Alaska’s Obligation To Save The Alexander Archipelago Wolves on Prince of Wales


Please cut and paste this email, feel free to personalize, or write your own. Please find email addresses at end of post to cut and paste into your browser. Thankyou so much for your support!

Dear Governor Walker,

With all due respect, sir, Alaska must take responsibility to protect the Alexander Archipelago Wolves on Prince of Wales. Protecting this imperiled species is the state agencies’ obligation to their citizens.

Scientists and conservationists assert that the Archipelago wolf population has plummeted to a dangerously low population, and that distributions are no longer sufficient to maintain genetic viability. More importantly, existing regulations (which have not been adhered to) with the failing taxpayer supported logging projects on Prince of Wales are not adequate enough protection to ensure persistence of population numbers of this unique species.

Fish and Game’s report estimated that the wolf population on and around Prince of Wales in fall 2014 was between 50 and 159, and more than likely approximately 89 wolves, down from the estimated population of 250 to 350 in 1993. This report also stated that females have been reduced to only 25 % of the plummeting population, completely compromising the wolves’ ability to recover from their decline, not to mention maintaining any sort of genetic diversity! The 2014 estimate does not account for the 29 wolves reported taken in the 2014/2015 winter hunting and trapping season, nor does it account for any illegal takes during that time or since, which studies indicate are substantial.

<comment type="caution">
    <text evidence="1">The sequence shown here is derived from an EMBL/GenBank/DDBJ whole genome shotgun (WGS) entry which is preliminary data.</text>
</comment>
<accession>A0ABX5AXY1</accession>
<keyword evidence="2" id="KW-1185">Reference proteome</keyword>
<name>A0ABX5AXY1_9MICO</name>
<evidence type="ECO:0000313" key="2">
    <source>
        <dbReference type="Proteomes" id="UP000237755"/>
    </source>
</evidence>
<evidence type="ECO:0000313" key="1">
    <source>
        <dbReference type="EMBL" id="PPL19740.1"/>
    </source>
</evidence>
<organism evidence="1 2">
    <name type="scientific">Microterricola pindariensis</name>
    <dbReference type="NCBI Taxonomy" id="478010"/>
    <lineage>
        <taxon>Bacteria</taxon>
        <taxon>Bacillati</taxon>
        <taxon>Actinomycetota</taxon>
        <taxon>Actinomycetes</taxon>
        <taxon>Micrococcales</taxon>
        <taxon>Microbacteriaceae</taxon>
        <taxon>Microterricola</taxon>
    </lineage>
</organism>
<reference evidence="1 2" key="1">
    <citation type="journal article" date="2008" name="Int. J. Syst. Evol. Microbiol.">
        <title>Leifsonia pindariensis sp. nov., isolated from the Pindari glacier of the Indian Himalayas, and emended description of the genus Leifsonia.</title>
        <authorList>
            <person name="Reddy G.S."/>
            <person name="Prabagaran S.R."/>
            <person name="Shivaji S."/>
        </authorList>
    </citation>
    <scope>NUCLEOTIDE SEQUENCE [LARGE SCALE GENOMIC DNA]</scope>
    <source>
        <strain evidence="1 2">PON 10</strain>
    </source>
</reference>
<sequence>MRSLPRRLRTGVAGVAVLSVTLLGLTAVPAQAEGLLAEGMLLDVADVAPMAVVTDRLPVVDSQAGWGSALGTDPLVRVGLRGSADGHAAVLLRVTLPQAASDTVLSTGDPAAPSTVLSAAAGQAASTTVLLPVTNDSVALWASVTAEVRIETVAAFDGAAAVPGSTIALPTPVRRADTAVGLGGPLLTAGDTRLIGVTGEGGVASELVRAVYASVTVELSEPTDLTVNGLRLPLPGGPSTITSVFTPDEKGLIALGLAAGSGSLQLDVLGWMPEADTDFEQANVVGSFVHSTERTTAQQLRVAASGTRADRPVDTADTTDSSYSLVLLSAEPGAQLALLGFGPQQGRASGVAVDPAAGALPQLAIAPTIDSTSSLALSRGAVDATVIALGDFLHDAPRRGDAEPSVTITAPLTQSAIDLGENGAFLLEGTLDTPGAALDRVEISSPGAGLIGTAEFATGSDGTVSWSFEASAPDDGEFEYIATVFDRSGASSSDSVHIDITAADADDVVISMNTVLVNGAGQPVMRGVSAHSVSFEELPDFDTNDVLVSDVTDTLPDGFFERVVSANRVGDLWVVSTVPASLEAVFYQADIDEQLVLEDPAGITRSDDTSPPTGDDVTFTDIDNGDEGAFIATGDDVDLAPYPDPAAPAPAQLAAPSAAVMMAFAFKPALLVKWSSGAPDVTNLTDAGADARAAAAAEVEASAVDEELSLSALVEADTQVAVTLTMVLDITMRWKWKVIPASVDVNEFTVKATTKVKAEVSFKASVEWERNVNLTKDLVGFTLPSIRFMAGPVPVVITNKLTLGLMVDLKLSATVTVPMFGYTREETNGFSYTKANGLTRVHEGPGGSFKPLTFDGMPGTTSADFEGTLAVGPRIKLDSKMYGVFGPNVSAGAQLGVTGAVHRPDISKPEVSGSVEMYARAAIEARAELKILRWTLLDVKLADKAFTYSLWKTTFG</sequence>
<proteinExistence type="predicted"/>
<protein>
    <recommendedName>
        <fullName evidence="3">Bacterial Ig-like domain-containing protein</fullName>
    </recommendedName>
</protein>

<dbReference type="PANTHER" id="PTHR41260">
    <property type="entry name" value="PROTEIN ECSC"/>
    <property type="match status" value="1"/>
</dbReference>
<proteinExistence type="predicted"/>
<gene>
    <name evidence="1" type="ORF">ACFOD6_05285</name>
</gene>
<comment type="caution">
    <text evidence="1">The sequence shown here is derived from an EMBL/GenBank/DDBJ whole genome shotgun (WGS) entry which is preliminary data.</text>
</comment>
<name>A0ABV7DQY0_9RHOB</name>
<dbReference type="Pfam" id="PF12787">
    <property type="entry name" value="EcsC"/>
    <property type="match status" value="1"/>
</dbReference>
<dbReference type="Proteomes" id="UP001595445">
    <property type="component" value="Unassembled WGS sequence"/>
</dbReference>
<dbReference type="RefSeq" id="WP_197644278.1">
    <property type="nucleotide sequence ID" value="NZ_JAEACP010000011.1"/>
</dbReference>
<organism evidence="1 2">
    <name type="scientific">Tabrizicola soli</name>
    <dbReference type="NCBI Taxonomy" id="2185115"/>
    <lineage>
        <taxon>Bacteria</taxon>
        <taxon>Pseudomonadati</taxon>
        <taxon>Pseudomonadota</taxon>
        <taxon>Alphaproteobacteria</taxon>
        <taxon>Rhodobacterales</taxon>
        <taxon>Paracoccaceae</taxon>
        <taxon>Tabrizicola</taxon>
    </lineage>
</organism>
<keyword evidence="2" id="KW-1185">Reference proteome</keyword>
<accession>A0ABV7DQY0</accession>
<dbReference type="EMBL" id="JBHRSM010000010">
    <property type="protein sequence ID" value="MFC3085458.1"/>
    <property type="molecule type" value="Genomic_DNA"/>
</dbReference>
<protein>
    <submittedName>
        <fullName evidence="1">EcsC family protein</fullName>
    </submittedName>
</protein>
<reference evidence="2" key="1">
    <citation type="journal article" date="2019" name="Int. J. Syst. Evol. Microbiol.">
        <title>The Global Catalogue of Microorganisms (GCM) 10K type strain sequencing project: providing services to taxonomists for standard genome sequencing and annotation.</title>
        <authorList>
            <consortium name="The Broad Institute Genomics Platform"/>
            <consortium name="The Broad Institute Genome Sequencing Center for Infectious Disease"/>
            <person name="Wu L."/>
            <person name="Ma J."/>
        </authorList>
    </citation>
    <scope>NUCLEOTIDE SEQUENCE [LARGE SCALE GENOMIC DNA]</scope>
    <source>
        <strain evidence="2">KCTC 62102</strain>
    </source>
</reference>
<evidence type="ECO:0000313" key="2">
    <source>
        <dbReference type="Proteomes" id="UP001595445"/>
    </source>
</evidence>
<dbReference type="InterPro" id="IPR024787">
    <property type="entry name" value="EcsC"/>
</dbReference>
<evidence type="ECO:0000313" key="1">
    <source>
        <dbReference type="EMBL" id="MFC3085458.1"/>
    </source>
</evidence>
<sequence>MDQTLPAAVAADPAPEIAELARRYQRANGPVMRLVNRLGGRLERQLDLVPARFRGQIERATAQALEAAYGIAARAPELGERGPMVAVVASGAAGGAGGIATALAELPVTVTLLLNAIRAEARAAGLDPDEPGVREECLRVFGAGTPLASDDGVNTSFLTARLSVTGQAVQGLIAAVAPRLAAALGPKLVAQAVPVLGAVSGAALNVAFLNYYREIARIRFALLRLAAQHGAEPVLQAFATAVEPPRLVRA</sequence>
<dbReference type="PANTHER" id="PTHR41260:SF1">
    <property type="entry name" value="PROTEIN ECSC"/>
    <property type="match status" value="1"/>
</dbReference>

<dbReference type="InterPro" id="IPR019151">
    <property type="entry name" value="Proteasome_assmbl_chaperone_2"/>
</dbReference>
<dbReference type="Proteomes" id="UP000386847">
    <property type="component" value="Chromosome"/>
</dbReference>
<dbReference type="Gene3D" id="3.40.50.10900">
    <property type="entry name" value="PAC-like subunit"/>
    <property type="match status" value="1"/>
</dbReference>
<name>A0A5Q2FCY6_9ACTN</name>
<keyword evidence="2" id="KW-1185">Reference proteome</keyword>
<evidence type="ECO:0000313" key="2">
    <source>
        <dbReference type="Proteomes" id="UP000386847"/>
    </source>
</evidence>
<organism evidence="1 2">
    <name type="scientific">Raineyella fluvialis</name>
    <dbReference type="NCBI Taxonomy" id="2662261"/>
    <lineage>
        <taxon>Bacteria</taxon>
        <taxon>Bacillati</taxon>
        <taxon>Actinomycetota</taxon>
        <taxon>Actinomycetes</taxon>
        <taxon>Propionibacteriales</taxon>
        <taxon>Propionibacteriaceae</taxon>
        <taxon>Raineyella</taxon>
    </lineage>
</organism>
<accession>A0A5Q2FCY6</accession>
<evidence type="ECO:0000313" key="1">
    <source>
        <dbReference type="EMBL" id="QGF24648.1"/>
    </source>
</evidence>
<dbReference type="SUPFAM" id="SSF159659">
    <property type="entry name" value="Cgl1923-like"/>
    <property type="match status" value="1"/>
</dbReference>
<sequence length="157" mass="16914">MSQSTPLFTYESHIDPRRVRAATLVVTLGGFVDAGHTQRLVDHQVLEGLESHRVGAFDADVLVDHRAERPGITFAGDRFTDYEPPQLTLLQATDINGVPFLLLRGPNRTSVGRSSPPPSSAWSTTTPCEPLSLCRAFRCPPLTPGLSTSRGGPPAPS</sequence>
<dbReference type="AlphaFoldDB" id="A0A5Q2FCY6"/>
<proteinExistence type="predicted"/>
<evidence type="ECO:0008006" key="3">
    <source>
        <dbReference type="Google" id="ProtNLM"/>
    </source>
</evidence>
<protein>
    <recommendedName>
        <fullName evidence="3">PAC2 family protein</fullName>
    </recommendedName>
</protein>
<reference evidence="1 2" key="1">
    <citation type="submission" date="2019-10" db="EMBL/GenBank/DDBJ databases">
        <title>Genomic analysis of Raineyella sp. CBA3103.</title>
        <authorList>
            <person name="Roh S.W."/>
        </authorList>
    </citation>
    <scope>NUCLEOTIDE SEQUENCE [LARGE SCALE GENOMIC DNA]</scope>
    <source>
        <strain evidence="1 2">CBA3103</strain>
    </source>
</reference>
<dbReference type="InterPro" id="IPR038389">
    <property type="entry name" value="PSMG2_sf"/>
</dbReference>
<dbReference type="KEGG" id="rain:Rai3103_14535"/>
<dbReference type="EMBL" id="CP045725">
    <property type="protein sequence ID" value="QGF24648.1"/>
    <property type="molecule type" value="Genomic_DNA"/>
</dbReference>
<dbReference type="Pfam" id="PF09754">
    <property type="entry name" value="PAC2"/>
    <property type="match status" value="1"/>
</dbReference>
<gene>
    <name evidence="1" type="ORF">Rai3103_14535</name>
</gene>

Prince of Wales Island is the most heavily logged part of southeast Alaska, with the Forest Service disregarding and circumventing its road density standard and guidelines, creating a high road density which goes hand in hand with uncontrollable wolf poaching. Big Thorne’s 46 miles of new roads would add to 580 miles in that project area already with another 37 miles which would be reopened or reconstructed putting the wolf at even greater risk.

The federal government failed to heed research by Dr. David K. Person, a former Alaska Fish and Game wildlife biologist and foremost expert on Alexander Archipelago wolves. A formal declaration by Person says that Big Thorne would “break the back” of the ecosystem dynamic between the wolves, deer and hunters on the island.

The Wildlife Trust Doctrine, a branch of the Public Trust Doctrine, defines the obligation of the states responsibility and obligation to its citizens, and dictates that wildlife has no owners at all, and therefore belongs to all citizens equally. As a result, states have a “sovereign trust obligation” to ensure that wildlife resources are protected and managed responsibly, including the wolf, not just for the benefit of current citizens, but also over the long term. The Wildlife Trust Doctrine imposes a duty to ensure proper protection for the Alexander Archipelago wolf, as well as any other species no longer (or never) protected by the federal government.

Again, I respectfully request that you implement emergency measures to protect the few remaining Archipelago Wolves and their habitat, beginning with canceling the 2015-2016 hunt.

Thankyou for your time and consideration of this extremely important matter,

Your name, and please include your address.

My apologies, you will have to cut and paste these addresses (below) into your email manually as linking them would have brought you to the government websites. My apologies for the inconvenience.

Email Governor Walker here.

Please send a copy (cut and paste) to these government officials:,,,,

Once again, Thankyou so much for your support!

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